Delhi Lens: Art Show: Deck of Cards

Deck of Cards | Taash Ke Patte brochureOn a recent Saturday, while I was struggling – and failing – to paint a vase of impressionistic flowers, a friend invited me to join her for the preview of an art show at the British Council. Titled Deck of Cards | Taash ke Patte, this is a unique show that juxtaposes the state of Indian art in 2016 with that of the UK from the 1970s.

It all started in 1976, to be precise, when a UK-based gallery sent 54 leading British artists a playing card and asked them to interpret that card using any medium of their choice. The show, when it opened, was a resounding success. Over the years, the entire collection has toured to over 22 countries and resulted in a physical pack of very artful playing cards that are still available today.

On the 40th anniversary of the first showing of The Deck of Cards in London, the British Council has brought the original artworks from the exhibition to India for the very first time. And in an interesting twist, curator Laura Williams invited some of India’s leading and emerging contemporary artists to do exactly what the UK artists did in the 1970s – reinterpret a card in a medium of their choice. This new Indian collection is called Taash ke Patte.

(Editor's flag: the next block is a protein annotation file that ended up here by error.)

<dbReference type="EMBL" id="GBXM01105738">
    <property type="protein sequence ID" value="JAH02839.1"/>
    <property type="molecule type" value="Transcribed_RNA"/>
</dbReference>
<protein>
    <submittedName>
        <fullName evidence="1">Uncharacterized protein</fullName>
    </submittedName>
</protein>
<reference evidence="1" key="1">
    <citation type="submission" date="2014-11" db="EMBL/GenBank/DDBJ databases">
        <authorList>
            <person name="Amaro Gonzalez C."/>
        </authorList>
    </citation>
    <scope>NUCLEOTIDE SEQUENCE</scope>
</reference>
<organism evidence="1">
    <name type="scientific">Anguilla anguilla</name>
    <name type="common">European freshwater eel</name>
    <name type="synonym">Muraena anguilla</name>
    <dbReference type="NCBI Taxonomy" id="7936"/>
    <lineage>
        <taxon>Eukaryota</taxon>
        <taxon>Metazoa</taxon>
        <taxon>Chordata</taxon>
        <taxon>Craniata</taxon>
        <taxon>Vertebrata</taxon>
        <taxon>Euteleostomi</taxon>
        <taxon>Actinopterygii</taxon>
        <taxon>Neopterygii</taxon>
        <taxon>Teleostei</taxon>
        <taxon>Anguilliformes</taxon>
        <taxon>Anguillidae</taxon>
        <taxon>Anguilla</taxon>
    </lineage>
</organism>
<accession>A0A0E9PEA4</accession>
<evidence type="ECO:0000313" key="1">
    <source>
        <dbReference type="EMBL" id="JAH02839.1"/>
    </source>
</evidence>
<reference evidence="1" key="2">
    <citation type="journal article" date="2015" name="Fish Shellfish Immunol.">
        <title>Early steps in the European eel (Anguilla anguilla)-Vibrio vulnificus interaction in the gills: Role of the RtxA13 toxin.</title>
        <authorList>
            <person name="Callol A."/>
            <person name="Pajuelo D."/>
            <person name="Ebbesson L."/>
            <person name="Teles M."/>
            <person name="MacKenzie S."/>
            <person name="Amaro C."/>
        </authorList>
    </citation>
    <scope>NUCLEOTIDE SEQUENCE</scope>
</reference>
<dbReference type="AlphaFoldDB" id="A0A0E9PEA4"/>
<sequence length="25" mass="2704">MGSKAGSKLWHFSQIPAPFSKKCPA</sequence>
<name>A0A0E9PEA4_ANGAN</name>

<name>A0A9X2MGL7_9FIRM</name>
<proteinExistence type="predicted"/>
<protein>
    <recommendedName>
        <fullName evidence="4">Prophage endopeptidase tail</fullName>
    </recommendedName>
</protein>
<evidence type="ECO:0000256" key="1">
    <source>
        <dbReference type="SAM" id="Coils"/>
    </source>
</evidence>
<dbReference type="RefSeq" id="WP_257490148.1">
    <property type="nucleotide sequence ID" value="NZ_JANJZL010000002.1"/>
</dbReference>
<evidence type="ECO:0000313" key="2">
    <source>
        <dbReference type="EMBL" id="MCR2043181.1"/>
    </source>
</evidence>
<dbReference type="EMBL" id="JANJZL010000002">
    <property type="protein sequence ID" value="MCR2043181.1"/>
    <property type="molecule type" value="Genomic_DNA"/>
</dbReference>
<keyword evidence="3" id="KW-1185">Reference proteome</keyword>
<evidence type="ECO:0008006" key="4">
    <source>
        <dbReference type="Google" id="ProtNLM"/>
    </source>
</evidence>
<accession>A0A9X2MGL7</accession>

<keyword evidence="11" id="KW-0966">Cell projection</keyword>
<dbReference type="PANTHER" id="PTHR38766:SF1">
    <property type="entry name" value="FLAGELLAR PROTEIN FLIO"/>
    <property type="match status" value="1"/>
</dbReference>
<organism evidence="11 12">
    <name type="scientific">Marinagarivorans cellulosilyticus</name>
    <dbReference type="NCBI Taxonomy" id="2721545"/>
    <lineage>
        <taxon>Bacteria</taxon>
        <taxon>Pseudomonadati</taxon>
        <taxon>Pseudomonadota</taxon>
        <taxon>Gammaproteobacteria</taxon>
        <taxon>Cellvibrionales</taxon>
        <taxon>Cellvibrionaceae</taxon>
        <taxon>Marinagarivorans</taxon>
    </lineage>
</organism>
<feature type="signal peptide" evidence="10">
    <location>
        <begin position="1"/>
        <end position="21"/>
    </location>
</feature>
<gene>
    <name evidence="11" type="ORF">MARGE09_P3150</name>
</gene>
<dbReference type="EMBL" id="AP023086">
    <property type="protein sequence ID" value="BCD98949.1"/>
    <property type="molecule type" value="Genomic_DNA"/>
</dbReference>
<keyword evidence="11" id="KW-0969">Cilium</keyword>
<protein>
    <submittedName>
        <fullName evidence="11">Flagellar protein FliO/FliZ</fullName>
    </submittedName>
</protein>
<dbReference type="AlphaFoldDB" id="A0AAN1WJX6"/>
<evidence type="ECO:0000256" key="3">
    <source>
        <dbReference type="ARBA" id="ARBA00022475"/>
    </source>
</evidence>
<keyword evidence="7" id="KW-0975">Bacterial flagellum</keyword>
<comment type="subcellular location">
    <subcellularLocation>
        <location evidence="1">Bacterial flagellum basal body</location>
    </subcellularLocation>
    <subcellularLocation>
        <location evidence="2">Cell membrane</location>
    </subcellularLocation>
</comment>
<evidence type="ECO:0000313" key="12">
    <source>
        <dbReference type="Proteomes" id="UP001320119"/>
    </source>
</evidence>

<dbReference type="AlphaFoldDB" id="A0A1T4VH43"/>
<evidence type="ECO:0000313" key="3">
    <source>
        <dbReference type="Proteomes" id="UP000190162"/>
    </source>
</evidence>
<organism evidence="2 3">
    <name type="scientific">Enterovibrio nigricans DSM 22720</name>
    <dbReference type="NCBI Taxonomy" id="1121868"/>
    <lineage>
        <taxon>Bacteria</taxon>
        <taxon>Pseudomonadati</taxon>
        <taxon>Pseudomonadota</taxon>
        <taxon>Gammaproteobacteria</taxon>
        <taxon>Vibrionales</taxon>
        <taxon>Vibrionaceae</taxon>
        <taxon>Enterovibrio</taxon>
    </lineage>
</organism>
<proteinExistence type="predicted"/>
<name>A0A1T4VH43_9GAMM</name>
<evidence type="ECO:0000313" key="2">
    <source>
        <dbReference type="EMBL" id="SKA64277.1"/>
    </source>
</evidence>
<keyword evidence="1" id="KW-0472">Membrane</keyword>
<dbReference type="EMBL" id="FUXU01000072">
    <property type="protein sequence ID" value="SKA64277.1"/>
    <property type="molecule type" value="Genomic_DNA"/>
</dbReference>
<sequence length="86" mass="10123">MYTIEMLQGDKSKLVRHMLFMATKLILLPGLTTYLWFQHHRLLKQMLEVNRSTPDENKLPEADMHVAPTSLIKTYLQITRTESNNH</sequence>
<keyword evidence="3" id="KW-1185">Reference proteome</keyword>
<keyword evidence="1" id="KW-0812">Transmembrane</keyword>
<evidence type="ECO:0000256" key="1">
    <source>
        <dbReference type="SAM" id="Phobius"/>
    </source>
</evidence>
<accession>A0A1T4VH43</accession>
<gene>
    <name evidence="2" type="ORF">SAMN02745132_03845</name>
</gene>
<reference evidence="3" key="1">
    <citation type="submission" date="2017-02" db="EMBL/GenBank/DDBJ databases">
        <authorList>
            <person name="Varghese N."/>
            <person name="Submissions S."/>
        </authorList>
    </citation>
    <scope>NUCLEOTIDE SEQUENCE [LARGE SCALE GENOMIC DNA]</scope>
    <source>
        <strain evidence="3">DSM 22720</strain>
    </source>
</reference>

Each set of cards (for example, the fives of all four suits) is exhibited side-by-side – and is an interesting commentary on the art scene in the UK in the 1970s vis-a-vis the Indian art scene in 2016. Some of the older cards look like they could have been done by a child – and it’s interesting to see what was considered gallery-worthy art in the 1970s – some bold colors, almost child-like handwriting, outlining with a graphite pencil. At the same time, some of the cards have a lot of depth, and a number of them were deeply influenced by the tarot. In fact, some of the cards did tell an entire story – much like a tarot card – which I found absolutely fascinating!